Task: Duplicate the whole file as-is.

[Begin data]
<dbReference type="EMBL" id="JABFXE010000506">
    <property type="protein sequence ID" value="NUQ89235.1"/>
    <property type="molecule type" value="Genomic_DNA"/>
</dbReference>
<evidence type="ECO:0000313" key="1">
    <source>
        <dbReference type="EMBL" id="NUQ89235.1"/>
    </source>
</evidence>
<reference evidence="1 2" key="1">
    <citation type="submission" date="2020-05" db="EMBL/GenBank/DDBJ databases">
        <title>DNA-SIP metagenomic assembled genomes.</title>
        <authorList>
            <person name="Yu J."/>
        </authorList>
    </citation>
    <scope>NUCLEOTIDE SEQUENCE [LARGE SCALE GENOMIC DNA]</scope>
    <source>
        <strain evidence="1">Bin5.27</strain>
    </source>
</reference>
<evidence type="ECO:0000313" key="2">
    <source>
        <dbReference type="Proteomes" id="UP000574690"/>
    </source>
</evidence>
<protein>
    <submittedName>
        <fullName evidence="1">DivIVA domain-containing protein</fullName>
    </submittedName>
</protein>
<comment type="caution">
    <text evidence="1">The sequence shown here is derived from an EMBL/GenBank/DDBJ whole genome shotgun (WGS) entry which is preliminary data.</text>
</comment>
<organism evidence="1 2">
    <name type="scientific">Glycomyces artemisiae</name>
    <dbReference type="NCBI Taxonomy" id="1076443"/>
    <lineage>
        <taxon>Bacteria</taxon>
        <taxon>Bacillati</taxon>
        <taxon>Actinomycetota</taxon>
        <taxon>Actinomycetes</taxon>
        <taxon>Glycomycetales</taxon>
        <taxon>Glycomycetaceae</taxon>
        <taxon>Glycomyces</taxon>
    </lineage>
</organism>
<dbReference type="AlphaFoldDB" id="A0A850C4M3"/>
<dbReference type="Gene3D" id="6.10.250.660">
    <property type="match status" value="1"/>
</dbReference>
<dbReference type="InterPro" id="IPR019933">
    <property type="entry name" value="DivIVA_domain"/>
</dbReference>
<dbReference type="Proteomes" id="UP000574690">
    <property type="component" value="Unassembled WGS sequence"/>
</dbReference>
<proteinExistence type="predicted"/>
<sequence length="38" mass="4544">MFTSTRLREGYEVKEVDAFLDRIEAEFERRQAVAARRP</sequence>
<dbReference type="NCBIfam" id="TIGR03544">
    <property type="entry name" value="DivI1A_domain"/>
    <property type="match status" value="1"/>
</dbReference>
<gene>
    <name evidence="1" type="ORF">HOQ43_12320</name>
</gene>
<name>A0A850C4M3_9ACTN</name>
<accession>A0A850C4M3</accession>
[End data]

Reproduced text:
<dbReference type="EMBL" id="JABFXE010000506">
    <property type="protein sequence ID" value="NUQ89235.1"/>
    <property type="molecule type" value="Genomic_DNA"/>
</dbReference>
<evidence type="ECO:0000313" key="1">
    <source>
        <dbReference type="EMBL" id="NUQ89235.1"/>
    </source>
</evidence>
<reference evidence="1 2" key="1">
    <citation type="submission" date="2020-05" db="EMBL/GenBank/DDBJ databases">
        <title>DNA-SIP metagenomic assembled genomes.</title>
        <authorList>
            <person name="Yu J."/>
        </authorList>
    </citation>
    <scope>NUCLEOTIDE SEQUENCE [LARGE SCALE GENOMIC DNA]</scope>
    <source>
        <strain evidence="1">Bin5.27</strain>
    </source>
</reference>
<evidence type="ECO:0000313" key="2">
    <source>
        <dbReference type="Proteomes" id="UP000574690"/>
    </source>
</evidence>
<protein>
    <submittedName>
        <fullName evidence="1">DivIVA domain-containing protein</fullName>
    </submittedName>
</protein>
<comment type="caution">
    <text evidence="1">The sequence shown here is derived from an EMBL/GenBank/DDBJ whole genome shotgun (WGS) entry which is preliminary data.</text>
</comment>
<organism evidence="1 2">
    <name type="scientific">Glycomyces artemisiae</name>
    <dbReference type="NCBI Taxonomy" id="1076443"/>
    <lineage>
        <taxon>Bacteria</taxon>
        <taxon>Bacillati</taxon>
        <taxon>Actinomycetota</taxon>
        <taxon>Actinomycetes</taxon>
        <taxon>Glycomycetales</taxon>
        <taxon>Glycomycetaceae</taxon>
        <taxon>Glycomyces</taxon>
    </lineage>
</organism>
<dbReference type="AlphaFoldDB" id="A0A850C4M3"/>
<dbReference type="Gene3D" id="6.10.250.660">
    <property type="match status" value="1"/>
</dbReference>
<dbReference type="InterPro" id="IPR019933">
    <property type="entry name" value="DivIVA_domain"/>
</dbReference>
<dbReference type="Proteomes" id="UP000574690">
    <property type="component" value="Unassembled WGS sequence"/>
</dbReference>
<proteinExistence type="predicted"/>
<sequence length="38" mass="4544">MFTSTRLREGYEVKEVDAFLDRIEAEFERRQAVAARRP</sequence>
<dbReference type="NCBIfam" id="TIGR03544">
    <property type="entry name" value="DivI1A_domain"/>
    <property type="match status" value="1"/>
</dbReference>
<gene>
    <name evidence="1" type="ORF">HOQ43_12320</name>
</gene>
<name>A0A850C4M3_9ACTN</name>
<accession>A0A850C4M3</accession>